Congressional Budget Office logo. Image credit Independent Journal Review
Congressional Budget Office logo. Image credit Independent Journal Review

So the Congressional Budget Office has suggested defunding manned space flight as a way to reduce the USA’s federal deficit. They say that it will save $73 billion between 2015 and 2023. Well, besides the fact that the costs of the wars in Iraq and Afghanistan are projected to cost between $4 trillion and $6 trillion when everything is said and done (and argue all you want about whether those wars were worth fighting when we haven’t even managed to completely squash the Taliban), I have to wonder if this isn’t one more play in the political football that government-run space agencies like NASA have become.

The Congressional Budget Office doesn’t even have the courage to back it up with conviction, only throwing it out there as “It’s an option.” They obviously want plausible deniability for the inevitable backlash of every space enthusiast in America who wonder why Congress doesn’t force the reorganization, if not complete shuttering, of inefficient and wasteful government bureaucracies like, say, the Department of Agriculture. Sorry, farmers, but I have to point out that “your” department is spending billions of dollars on such projects as reconstruction in Afghanistan. Oh, sure, they probably do deliver food for starving children in foreign countries with the “Food for Progress” program. But that’s money that could be used to help family farms right here in America, am I right?

Don’t get me wrong, NASA is still capable of doing some good things. Opportunity is proving to be the Energizer Bunny of Martian rovers and, despite some recent glitches, Curiosity is still doing quite well. The partnership with SpaceX as it develops unmanned cargo ships with some manned spacecraft on the way is looking good so far. It just has to be demoralizing for the people who actually do the work of getting hardware, experiments and astronauts into space to wonder whether the project they are working on right this minute might be canceled tomorrow, sending millions or billions of dollars and years of work down the tubes, all because somebody in Congress wanted to raid your budget to pay for his pork. I like Dennis Tito’s Inspiration Mars idea, but I kind of doubt that he is going to get $700 million out of the U.S. government when Congress only puts up with NASA because they know they’re going to be answering some tough questions about all those unemployed scientists and engineers if they don’t provide any funding at all.

The Challenges of a Round Trip To Mars

Dennis Tito has more than just the funding problem to solve. Astrophysicist Simon Foster does a good job of explaining the obstacles involved with the Inspiration Mars plan.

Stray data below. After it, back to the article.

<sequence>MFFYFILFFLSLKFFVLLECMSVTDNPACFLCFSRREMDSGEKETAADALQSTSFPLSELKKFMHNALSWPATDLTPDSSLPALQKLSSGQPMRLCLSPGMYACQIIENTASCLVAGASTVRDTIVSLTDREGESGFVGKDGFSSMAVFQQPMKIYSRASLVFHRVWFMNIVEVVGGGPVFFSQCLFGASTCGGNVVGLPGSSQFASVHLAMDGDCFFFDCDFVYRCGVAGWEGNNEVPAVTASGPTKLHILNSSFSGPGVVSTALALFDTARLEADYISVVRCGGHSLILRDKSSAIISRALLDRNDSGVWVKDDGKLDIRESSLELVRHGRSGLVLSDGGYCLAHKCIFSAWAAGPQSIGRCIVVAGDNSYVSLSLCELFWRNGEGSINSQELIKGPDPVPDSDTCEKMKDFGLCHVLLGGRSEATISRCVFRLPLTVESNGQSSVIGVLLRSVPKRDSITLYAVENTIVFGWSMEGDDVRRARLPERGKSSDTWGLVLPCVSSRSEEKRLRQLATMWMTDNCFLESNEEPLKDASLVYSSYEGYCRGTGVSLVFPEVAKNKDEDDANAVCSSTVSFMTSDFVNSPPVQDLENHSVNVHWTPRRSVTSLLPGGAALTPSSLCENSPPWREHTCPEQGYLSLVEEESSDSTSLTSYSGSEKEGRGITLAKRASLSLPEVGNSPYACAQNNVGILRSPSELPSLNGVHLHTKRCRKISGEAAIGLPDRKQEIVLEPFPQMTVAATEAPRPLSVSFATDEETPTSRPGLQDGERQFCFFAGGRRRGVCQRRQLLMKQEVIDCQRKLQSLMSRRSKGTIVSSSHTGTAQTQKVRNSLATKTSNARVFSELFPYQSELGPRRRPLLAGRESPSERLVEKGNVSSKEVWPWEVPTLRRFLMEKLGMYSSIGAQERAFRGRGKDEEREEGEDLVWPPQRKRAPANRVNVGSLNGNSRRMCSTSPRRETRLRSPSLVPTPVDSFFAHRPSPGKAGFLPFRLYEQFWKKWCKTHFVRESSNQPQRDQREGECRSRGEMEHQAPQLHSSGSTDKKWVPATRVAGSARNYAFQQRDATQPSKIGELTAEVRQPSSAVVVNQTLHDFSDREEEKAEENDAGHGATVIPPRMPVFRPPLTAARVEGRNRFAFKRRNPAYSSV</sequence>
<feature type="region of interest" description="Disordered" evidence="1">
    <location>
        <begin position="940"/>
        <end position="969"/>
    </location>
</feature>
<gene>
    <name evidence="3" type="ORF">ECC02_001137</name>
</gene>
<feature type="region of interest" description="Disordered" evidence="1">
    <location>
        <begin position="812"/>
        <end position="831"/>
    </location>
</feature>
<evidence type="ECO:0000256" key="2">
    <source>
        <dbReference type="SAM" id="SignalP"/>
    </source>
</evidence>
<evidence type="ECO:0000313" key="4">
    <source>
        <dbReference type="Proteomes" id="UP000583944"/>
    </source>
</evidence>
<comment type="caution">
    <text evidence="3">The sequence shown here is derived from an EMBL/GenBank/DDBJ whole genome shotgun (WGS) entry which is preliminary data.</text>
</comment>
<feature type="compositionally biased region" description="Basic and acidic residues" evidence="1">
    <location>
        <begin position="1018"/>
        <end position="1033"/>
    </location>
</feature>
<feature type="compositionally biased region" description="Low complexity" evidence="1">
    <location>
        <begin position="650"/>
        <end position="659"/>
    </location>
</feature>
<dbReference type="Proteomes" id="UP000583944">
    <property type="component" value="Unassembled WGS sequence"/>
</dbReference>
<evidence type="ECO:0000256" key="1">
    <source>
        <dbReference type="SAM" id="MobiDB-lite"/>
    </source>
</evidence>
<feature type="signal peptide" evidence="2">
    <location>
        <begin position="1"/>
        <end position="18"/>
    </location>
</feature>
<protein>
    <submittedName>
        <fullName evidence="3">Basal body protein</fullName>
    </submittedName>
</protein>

Seriously, this is one of the reasons that I could have kissed Bas Lansdorp for starting his Mars One. He as much as admitted that crowdfunding a private space organization will be such a challenge that the organization decided to make a big media event out of the first serious attempt at a permanent Martian settlement. However, Mars One is much less likely to get treated like a political football by members of Congress who think they’re scoring a few points in the polls by treating NASA in such a lame fashion.

CNN Segment on the Mars One “Reality Show”

The CBO can take their recommendation and stick it where the sun doesn’t shine, because private organizations are beginning to pick up the slack. The fact that Russia can get away with charging upwards of $50 million for a Dennis Tito-style tourist trip to the International Space Station is proof enough that there is a market for “space tourism.” Elon Musk is talking about charging $500,000 a head to build a sizable Martian colony with 80,000 people – not cheap, but more in line with the market value of one of those largish houses with carefully manicured lawns you see in the upscale neighborhood of a typical American city. There are plans for mining the asteroids and putting hotels on the Moon. (Yeah, you can do that. Private citizens can stake a claim but nations that are signatories of treaties with names that are a real mouthful such as the “Treaty on Principles Governing the Activities of States in the Exploration and Use of Outer Space, including the Moon and Other Celestial Bodies” are technically not allowed to.) So, eventually nations that actually have a coherent space program will notice that they have competitors in the private sector. For now, people with some serious money to spend can have fun creating an expensive fireworks show for those of us who are content to watch on the beach.

Really, funding is the only thing holding back private enterprises from getting more involved in space. Investors like to see a profit every quarter and only a few will have the vision it takes to ride out the decades involved in getting the infrastructure where it needs to be. However, if you are one of those very farsighted and clever entrepreneurs like Bas Lansdorp, you will find a way to make it work even if it means putting up with sponsor logos spaced along the footer of your website. Hey, it beats having to deal with fickle politicians who rarely see beyond the next election year.

Some Resources To Check Out


Mars Collectibles on eBay

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